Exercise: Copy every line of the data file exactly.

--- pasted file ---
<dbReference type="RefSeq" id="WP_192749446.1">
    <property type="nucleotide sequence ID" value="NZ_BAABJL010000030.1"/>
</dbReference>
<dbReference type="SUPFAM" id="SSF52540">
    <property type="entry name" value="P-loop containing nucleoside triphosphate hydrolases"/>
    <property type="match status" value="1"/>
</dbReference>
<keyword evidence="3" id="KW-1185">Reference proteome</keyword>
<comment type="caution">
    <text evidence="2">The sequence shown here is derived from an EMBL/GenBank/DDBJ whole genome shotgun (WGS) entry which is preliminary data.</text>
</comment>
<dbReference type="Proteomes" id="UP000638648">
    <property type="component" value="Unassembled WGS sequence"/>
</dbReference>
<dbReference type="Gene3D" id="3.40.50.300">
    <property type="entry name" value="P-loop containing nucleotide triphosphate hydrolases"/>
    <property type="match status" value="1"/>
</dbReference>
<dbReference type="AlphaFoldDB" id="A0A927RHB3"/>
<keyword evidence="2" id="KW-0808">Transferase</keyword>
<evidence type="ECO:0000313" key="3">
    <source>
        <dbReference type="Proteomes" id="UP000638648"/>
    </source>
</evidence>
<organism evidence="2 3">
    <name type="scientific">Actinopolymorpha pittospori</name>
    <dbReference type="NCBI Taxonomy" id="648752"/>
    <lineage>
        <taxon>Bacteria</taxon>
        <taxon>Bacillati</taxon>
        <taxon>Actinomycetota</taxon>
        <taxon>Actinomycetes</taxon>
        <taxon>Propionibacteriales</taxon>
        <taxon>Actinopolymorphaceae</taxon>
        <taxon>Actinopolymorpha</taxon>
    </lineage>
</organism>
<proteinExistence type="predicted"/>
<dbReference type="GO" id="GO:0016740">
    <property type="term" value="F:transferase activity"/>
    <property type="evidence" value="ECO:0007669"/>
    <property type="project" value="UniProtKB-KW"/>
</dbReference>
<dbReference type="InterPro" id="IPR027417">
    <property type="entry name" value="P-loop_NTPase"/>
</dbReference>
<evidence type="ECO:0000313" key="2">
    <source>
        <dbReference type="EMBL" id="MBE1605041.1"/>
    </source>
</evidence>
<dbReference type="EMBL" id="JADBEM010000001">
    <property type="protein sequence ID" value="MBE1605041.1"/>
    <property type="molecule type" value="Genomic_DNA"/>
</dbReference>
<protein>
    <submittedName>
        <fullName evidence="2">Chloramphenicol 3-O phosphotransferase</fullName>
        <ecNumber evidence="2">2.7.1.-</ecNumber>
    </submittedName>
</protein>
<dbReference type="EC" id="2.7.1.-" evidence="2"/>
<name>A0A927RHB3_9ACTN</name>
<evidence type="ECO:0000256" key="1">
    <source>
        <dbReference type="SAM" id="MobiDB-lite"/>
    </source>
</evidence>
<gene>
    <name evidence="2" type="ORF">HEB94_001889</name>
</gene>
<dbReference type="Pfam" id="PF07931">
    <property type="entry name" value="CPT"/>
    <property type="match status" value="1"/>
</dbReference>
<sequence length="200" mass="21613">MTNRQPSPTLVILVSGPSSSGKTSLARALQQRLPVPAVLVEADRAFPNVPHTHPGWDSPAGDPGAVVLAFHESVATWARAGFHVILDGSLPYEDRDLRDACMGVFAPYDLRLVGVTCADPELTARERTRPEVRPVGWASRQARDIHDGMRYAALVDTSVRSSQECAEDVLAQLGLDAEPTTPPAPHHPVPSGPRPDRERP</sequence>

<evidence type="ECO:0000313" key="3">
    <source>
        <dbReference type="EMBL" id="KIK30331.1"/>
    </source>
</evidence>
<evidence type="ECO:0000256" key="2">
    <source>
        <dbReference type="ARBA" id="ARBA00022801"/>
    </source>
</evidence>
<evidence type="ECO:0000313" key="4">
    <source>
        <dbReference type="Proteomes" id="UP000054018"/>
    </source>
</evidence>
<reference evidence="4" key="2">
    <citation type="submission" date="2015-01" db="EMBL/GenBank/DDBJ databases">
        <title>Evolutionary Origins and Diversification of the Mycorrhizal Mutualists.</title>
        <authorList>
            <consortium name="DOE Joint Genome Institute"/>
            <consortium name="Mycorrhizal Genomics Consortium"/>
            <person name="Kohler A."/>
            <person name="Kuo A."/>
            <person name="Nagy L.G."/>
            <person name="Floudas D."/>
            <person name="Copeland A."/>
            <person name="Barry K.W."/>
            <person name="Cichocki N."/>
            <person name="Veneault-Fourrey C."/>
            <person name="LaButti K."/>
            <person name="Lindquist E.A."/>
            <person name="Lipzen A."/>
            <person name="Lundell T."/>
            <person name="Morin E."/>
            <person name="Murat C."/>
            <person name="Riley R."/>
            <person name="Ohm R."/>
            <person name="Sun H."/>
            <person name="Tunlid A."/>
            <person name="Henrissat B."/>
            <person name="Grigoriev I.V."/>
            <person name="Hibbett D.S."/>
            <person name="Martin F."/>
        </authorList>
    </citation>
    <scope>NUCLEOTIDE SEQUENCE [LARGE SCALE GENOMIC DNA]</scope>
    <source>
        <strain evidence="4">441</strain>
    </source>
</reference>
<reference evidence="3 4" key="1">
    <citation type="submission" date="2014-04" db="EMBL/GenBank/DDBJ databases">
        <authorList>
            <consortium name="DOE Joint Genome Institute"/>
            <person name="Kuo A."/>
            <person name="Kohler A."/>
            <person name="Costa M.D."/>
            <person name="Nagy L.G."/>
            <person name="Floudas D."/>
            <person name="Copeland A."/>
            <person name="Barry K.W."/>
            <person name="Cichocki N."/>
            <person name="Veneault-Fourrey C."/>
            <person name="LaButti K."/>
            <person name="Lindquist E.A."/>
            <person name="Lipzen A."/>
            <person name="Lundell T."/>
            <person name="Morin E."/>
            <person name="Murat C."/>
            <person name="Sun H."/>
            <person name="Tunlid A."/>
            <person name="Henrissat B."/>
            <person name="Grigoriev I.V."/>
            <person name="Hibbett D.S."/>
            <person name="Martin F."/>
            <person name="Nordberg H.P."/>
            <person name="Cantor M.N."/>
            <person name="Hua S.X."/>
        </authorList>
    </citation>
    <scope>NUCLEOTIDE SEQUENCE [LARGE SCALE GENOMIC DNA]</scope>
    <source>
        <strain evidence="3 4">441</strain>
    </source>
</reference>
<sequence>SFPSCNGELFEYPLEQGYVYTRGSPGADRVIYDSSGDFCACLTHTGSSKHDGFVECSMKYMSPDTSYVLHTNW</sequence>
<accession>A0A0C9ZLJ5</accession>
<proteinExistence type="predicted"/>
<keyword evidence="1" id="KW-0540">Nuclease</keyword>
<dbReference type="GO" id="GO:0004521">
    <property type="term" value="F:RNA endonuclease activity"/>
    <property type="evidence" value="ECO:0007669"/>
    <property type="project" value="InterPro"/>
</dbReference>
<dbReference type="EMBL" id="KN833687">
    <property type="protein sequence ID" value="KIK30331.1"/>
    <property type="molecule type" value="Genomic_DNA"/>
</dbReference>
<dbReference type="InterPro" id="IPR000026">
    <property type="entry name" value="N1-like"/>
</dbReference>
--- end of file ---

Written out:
<dbReference type="RefSeq" id="WP_192749446.1">
    <property type="nucleotide sequence ID" value="NZ_BAABJL010000030.1"/>
</dbReference>
<dbReference type="SUPFAM" id="SSF52540">
    <property type="entry name" value="P-loop containing nucleoside triphosphate hydrolases"/>
    <property type="match status" value="1"/>
</dbReference>
<keyword evidence="3" id="KW-1185">Reference proteome</keyword>
<comment type="caution">
    <text evidence="2">The sequence shown here is derived from an EMBL/GenBank/DDBJ whole genome shotgun (WGS) entry which is preliminary data.</text>
</comment>
<dbReference type="Proteomes" id="UP000638648">
    <property type="component" value="Unassembled WGS sequence"/>
</dbReference>
<dbReference type="Gene3D" id="3.40.50.300">
    <property type="entry name" value="P-loop containing nucleotide triphosphate hydrolases"/>
    <property type="match status" value="1"/>
</dbReference>
<dbReference type="AlphaFoldDB" id="A0A927RHB3"/>
<keyword evidence="2" id="KW-0808">Transferase</keyword>
<evidence type="ECO:0000313" key="3">
    <source>
        <dbReference type="Proteomes" id="UP000638648"/>
    </source>
</evidence>
<organism evidence="2 3">
    <name type="scientific">Actinopolymorpha pittospori</name>
    <dbReference type="NCBI Taxonomy" id="648752"/>
    <lineage>
        <taxon>Bacteria</taxon>
        <taxon>Bacillati</taxon>
        <taxon>Actinomycetota</taxon>
        <taxon>Actinomycetes</taxon>
        <taxon>Propionibacteriales</taxon>
        <taxon>Actinopolymorphaceae</taxon>
        <taxon>Actinopolymorpha</taxon>
    </lineage>
</organism>
<proteinExistence type="predicted"/>
<dbReference type="GO" id="GO:0016740">
    <property type="term" value="F:transferase activity"/>
    <property type="evidence" value="ECO:0007669"/>
    <property type="project" value="UniProtKB-KW"/>
</dbReference>
<dbReference type="InterPro" id="IPR027417">
    <property type="entry name" value="P-loop_NTPase"/>
</dbReference>
<evidence type="ECO:0000313" key="2">
    <source>
        <dbReference type="EMBL" id="MBE1605041.1"/>
    </source>
</evidence>
<dbReference type="EMBL" id="JADBEM010000001">
    <property type="protein sequence ID" value="MBE1605041.1"/>
    <property type="molecule type" value="Genomic_DNA"/>
</dbReference>
<protein>
    <submittedName>
        <fullName evidence="2">Chloramphenicol 3-O phosphotransferase</fullName>
        <ecNumber evidence="2">2.7.1.-</ecNumber>
    </submittedName>
</protein>
<dbReference type="EC" id="2.7.1.-" evidence="2"/>
<name>A0A927RHB3_9ACTN</name>
<evidence type="ECO:0000256" key="1">
    <source>
        <dbReference type="SAM" id="MobiDB-lite"/>
    </source>
</evidence>
<gene>
    <name evidence="2" type="ORF">HEB94_001889</name>
</gene>
<dbReference type="Pfam" id="PF07931">
    <property type="entry name" value="CPT"/>
    <property type="match status" value="1"/>
</dbReference>
<sequence length="200" mass="21613">MTNRQPSPTLVILVSGPSSSGKTSLARALQQRLPVPAVLVEADRAFPNVPHTHPGWDSPAGDPGAVVLAFHESVATWARAGFHVILDGSLPYEDRDLRDACMGVFAPYDLRLVGVTCADPELTARERTRPEVRPVGWASRQARDIHDGMRYAALVDTSVRSSQECAEDVLAQLGLDAEPTTPPAPHHPVPSGPRPDRERP</sequence>

<evidence type="ECO:0000313" key="3">
    <source>
        <dbReference type="EMBL" id="KIK30331.1"/>
    </source>
</evidence>
<evidence type="ECO:0000256" key="2">
    <source>
        <dbReference type="ARBA" id="ARBA00022801"/>
    </source>
</evidence>
<evidence type="ECO:0000313" key="4">
    <source>
        <dbReference type="Proteomes" id="UP000054018"/>
    </source>
</evidence>
<reference evidence="4" key="2">
    <citation type="submission" date="2015-01" db="EMBL/GenBank/DDBJ databases">
        <title>Evolutionary Origins and Diversification of the Mycorrhizal Mutualists.</title>
        <authorList>
            <consortium name="DOE Joint Genome Institute"/>
            <consortium name="Mycorrhizal Genomics Consortium"/>
            <person name="Kohler A."/>
            <person name="Kuo A."/>
            <person name="Nagy L.G."/>
            <person name="Floudas D."/>
            <person name="Copeland A."/>
            <person name="Barry K.W."/>
            <person name="Cichocki N."/>
            <person name="Veneault-Fourrey C."/>
            <person name="LaButti K."/>
            <person name="Lindquist E.A."/>
            <person name="Lipzen A."/>
            <person name="Lundell T."/>
            <person name="Morin E."/>
            <person name="Murat C."/>
            <person name="Riley R."/>
            <person name="Ohm R."/>
            <person name="Sun H."/>
            <person name="Tunlid A."/>
            <person name="Henrissat B."/>
            <person name="Grigoriev I.V."/>
            <person name="Hibbett D.S."/>
            <person name="Martin F."/>
        </authorList>
    </citation>
    <scope>NUCLEOTIDE SEQUENCE [LARGE SCALE GENOMIC DNA]</scope>
    <source>
        <strain evidence="4">441</strain>
    </source>
</reference>
<reference evidence="3 4" key="1">
    <citation type="submission" date="2014-04" db="EMBL/GenBank/DDBJ databases">
        <authorList>
            <consortium name="DOE Joint Genome Institute"/>
            <person name="Kuo A."/>
            <person name="Kohler A."/>
            <person name="Costa M.D."/>
            <person name="Nagy L.G."/>
            <person name="Floudas D."/>
            <person name="Copeland A."/>
            <person name="Barry K.W."/>
            <person name="Cichocki N."/>
            <person name="Veneault-Fourrey C."/>
            <person name="LaButti K."/>
            <person name="Lindquist E.A."/>
            <person name="Lipzen A."/>
            <person name="Lundell T."/>
            <person name="Morin E."/>
            <person name="Murat C."/>
            <person name="Sun H."/>
            <person name="Tunlid A."/>
            <person name="Henrissat B."/>
            <person name="Grigoriev I.V."/>
            <person name="Hibbett D.S."/>
            <person name="Martin F."/>
            <person name="Nordberg H.P."/>
            <person name="Cantor M.N."/>
            <person name="Hua S.X."/>
        </authorList>
    </citation>
    <scope>NUCLEOTIDE SEQUENCE [LARGE SCALE GENOMIC DNA]</scope>
    <source>
        <strain evidence="3 4">441</strain>
    </source>
</reference>
<sequence>SFPSCNGELFEYPLEQGYVYTRGSPGADRVIYDSSGDFCACLTHTGSSKHDGFVECSMKYMSPDTSYVLHTNW</sequence>
<accession>A0A0C9ZLJ5</accession>
<proteinExistence type="predicted"/>
<keyword evidence="1" id="KW-0540">Nuclease</keyword>
<dbReference type="GO" id="GO:0004521">
    <property type="term" value="F:RNA endonuclease activity"/>
    <property type="evidence" value="ECO:0007669"/>
    <property type="project" value="InterPro"/>
</dbReference>
<dbReference type="EMBL" id="KN833687">
    <property type="protein sequence ID" value="KIK30331.1"/>
    <property type="molecule type" value="Genomic_DNA"/>
</dbReference>
<dbReference type="InterPro" id="IPR000026">
    <property type="entry name" value="N1-like"/>
</dbReference>